Can dementia be cured?

The short answer is “not yet”. But there is hope. A few years ago, big pharma decided to drop their pursuit of finding a cure for Alzheimer’s disease (AD), having been thwarted by repeated failures, expensive research, and not too many promising leads. Man’s brilliance is yet to uncover a complete cure for dementia and Alzheimer’s disease (AD) conditions. However, apart from being a creature of intelligence, we humans are also determined to keep pressing on, one step at a time, until a cure is found. This is where our story of breakthroughs begins. Back when all hope seemed lost for those suffering from AD or one of the many forms of dementia, a small Swedish start-up was determined to continue the journey.

Background: What causes Alzheimer’s disease?

Studies have shown that dementia patients, including Alzheimer’s patients, have an ‘Arctic Mutation’ gene in their DNA that causes the production of amyloid beta proteins in the brain. This protein builds up over the years, leading to the formation of the characteristic plaques and tangles. These plaques can only be detected in an MRI, CT scan, or advanced blood test in the later stages of Alzheimer’s disease.

A new era in Dementia and Alzheimer’s treatment

2023 heralded a new era in the history of dementia and AD treatment when the FDA granted the BioArctic, Eisai, and Biogen collaboration an accelerated approval in January to bring their discovery, lecanemab, to patients at large. The approval was the result of a Phase 3 clinical trial that showed that lecanemab could slow the rate of cognitive decline in early-stage Alzheimer’s patients by 27%. Enough to extend early-stage Alzheimer’s patients’ quality of life for a few more years.

While the drug is not without side effects, extensive research and testing will help researchers develop a solution whose side effects are minimal.

How does lecanemab work?

Lecanemab is an anti-Amyloid Beta (Aβ) immunotherapy drug. Based on the “amyloid hypothesis”, Alzheimer’s patients show a progressive build-up of Aβ proteins in their brains. These proteins begin as small soluble strands but begin to clump together to form plaques and tangles across the brain as the years go by.

Lecanemab, however, is not effective in later stages of AD and dementia and is suited to early-stage patients where the Aβ proteins are just beginning to build up.

Are there other treatments for Alzheimer’s disease?

While BioArctic originated Lecanemab, Eli Lily – one of the few companies that had not completely given up on researching AD, found that a similar anti-Amyloid Beta (Aβ) immunotherapy drug – donanemab, was effective in reducing plaques – which are more solid forms of the Aβ protein. This drug showed a 35% reduction in the progression of Alzheimer’s disease. Remarkably, donanemab has also received accelerated approval by the FDA to benefit the millions suffering from dementia and Alzheimer’s disease.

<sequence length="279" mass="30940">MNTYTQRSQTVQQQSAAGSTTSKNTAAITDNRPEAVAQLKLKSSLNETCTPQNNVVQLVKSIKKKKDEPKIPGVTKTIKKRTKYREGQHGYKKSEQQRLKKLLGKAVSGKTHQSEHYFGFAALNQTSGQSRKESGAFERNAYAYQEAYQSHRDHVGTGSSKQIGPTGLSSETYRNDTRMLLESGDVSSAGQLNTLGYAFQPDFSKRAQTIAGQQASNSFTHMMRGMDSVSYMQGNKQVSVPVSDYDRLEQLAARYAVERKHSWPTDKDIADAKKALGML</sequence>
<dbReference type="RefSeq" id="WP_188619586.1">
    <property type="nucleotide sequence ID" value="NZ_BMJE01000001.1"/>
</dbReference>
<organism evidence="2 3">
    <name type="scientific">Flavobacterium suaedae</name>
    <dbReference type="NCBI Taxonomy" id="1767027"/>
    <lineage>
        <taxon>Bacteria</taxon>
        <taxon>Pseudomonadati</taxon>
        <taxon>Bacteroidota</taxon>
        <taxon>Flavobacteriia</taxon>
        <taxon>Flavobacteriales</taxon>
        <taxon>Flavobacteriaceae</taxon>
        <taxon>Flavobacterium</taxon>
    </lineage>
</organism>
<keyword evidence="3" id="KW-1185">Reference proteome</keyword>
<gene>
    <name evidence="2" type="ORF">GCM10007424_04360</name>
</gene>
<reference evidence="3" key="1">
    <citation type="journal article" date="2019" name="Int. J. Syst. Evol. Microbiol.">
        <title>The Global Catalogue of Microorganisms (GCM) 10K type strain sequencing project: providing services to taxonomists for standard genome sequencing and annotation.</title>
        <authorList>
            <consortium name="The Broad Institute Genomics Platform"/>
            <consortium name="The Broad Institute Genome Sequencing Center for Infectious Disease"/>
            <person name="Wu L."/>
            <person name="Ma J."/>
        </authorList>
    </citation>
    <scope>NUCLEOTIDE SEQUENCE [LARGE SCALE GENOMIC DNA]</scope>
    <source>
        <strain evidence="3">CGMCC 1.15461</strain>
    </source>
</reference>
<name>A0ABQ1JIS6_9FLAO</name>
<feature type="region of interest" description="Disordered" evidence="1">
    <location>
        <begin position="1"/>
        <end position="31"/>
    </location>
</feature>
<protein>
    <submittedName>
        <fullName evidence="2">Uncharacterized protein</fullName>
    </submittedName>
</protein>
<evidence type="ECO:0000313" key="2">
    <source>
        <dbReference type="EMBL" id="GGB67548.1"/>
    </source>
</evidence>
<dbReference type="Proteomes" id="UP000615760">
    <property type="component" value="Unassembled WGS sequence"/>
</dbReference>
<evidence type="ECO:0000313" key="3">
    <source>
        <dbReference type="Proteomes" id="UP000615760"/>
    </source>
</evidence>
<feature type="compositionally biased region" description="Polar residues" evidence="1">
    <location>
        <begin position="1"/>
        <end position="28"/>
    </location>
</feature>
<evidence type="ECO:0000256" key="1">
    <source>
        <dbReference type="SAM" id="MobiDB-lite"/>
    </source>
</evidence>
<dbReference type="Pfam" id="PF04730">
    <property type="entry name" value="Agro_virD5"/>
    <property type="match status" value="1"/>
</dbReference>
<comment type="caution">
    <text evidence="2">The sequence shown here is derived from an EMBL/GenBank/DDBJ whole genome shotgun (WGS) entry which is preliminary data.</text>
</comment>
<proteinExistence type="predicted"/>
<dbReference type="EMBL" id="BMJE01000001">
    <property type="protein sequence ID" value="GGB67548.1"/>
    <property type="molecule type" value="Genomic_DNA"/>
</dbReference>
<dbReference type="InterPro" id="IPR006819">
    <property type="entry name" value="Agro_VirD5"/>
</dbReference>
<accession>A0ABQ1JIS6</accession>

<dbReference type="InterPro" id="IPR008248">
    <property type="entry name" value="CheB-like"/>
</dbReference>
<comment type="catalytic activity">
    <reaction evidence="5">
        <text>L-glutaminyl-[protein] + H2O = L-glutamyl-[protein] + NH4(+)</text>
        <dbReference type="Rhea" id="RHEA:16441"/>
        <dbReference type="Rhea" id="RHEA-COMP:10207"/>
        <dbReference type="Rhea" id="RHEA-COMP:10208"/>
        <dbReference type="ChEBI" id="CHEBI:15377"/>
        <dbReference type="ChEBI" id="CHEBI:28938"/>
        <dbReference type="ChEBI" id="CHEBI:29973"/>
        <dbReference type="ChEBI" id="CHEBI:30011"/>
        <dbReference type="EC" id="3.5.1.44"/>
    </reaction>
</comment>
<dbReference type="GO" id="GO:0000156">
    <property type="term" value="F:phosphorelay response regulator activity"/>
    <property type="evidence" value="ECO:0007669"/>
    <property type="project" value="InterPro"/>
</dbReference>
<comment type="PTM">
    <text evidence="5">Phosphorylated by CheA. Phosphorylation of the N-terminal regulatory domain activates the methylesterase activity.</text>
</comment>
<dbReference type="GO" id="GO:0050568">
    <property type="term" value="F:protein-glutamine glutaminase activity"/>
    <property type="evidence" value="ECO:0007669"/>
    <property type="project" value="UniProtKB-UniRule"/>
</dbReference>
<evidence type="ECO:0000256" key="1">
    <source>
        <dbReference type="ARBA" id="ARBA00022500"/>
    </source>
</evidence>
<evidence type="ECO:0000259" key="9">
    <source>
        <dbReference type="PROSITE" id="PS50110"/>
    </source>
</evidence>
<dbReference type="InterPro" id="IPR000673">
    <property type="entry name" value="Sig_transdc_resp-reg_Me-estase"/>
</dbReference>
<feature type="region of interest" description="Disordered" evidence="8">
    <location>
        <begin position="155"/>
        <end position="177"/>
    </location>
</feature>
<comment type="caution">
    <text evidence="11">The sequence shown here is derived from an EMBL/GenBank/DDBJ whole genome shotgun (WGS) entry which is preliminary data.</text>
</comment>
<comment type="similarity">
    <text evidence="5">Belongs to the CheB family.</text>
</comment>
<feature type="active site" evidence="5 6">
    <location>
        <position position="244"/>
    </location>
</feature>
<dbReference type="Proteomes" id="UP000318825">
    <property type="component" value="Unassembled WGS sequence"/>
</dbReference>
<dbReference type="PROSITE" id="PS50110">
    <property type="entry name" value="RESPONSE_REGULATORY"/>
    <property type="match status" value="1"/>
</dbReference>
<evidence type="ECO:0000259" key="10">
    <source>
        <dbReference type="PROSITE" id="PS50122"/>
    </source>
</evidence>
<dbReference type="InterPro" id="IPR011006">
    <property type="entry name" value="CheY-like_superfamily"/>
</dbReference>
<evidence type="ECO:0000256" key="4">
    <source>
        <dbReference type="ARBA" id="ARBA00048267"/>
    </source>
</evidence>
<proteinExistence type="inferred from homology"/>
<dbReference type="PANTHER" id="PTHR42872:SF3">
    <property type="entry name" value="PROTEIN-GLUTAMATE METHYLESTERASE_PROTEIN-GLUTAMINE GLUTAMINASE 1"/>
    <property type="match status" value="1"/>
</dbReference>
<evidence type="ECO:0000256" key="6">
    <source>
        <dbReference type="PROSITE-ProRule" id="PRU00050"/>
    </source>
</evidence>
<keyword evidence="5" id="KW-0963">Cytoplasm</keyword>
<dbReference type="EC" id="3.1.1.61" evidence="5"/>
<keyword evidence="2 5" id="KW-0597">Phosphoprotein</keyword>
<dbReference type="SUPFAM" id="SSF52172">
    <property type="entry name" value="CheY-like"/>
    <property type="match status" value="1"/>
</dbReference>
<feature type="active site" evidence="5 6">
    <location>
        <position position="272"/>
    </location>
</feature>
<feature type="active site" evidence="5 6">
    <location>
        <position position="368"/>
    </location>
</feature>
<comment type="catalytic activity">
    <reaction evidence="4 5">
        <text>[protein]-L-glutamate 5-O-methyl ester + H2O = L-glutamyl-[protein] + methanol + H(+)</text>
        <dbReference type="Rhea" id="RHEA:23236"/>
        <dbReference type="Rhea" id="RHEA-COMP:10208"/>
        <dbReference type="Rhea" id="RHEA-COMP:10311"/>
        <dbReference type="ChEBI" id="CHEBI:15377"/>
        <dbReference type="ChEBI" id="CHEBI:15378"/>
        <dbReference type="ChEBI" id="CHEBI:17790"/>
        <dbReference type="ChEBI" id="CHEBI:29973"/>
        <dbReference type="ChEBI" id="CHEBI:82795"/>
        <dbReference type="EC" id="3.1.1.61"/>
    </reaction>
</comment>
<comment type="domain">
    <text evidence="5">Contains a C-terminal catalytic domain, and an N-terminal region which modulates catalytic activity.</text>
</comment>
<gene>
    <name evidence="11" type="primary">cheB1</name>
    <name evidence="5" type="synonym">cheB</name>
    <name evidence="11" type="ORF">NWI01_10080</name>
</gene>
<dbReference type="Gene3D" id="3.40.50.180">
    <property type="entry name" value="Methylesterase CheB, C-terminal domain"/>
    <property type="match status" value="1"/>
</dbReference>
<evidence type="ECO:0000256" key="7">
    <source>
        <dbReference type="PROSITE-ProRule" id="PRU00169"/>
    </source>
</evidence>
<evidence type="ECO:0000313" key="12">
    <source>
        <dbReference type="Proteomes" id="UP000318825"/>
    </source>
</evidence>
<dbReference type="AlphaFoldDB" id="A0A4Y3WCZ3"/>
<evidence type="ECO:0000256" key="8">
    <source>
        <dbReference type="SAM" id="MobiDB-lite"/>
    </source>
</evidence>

How soon can these breakthrough drugs be improved upon to minimize side effects?

Excitement around such a solution has piqued the interest of big pharma once again. Researchers and investors have come to realize that real wins mean real revenues and real wins in treating Alzheimer’s are now a reality.

Just as breakthroughs in cancer treatment led to a tremendous decrease in the number of cancer-related deaths globally, there is the incentive to improve the lives of the 55 million people affected by dementia worldwide. This in turn will lower healthcare expenditures that governments or healthcare agencies bear. For instance, it is estimated that the UK government spends £25 billion annually on dementia and AD care and treatment. It’s only a matter of time before start-ups together with large pharma manufacturers drive research efforts into improved treatments.

But there’s a catch

For improved drugs and treatment options to be tested, researchers need to find early-stage dementia candidates who are willing to participate in clinical trials and randomized studies that can verify the efficacy and safety of newer treatments.

The solution

Just as there are global campaigns to raise awareness about the prevention and early detection of diseases like cancer and cardiovascular disease, stakeholders such as the government, WHO, the Alzheimer’s Association, and other organizations must launch awareness programs.

As people become increasingly aware of dementia and Alzheimer’s disease, their response will be to take steps to approach medical practitioners to help them detect early-stage dementia.

How to diagnose dementia?

Healthcare practitioners use an array of diagnostic tests to check whether a candidate actually has dementia or Alzheimer’s or is suffering from some other root cause that has symptoms similar to those of dementia and Alzheimer’s. These tests can cost an average of $5000 and include:

  •   Medical history examination
  •   Depression screen
  •   Physical exam and diagnostic tests
  •   Brain imaging (MRI or CT scans)
  •   Neurological exam
  •   Cerebrospinal fluid (CSF) tests
  •   Cognitive, functional, and behavioral tests
  •   Blood tests

The missing link: early-stage detection of Alzheimer’s

Owing to the ambiguity behind diagnosis and the high cost, 50-80% of the world’s Alzheimer’s patients remain undiagnosed. That’s why an innovator – Cognes has developed an easy-access tool in the form of a mobile app, that healthcare practitioners and suspected Dementia patients could use to determine whether they have Dementia or Alzheimer’s or not.

While the Cognes app is not a replacement for a registered medical practitioner’s diagnosis, it is a valuable tool in helping doctors and researchers identify early-stage Dementia patients much more quickly and cost-effectively than previously possible.

Leave us a message to learn more about Cognes and how it can add value to you!

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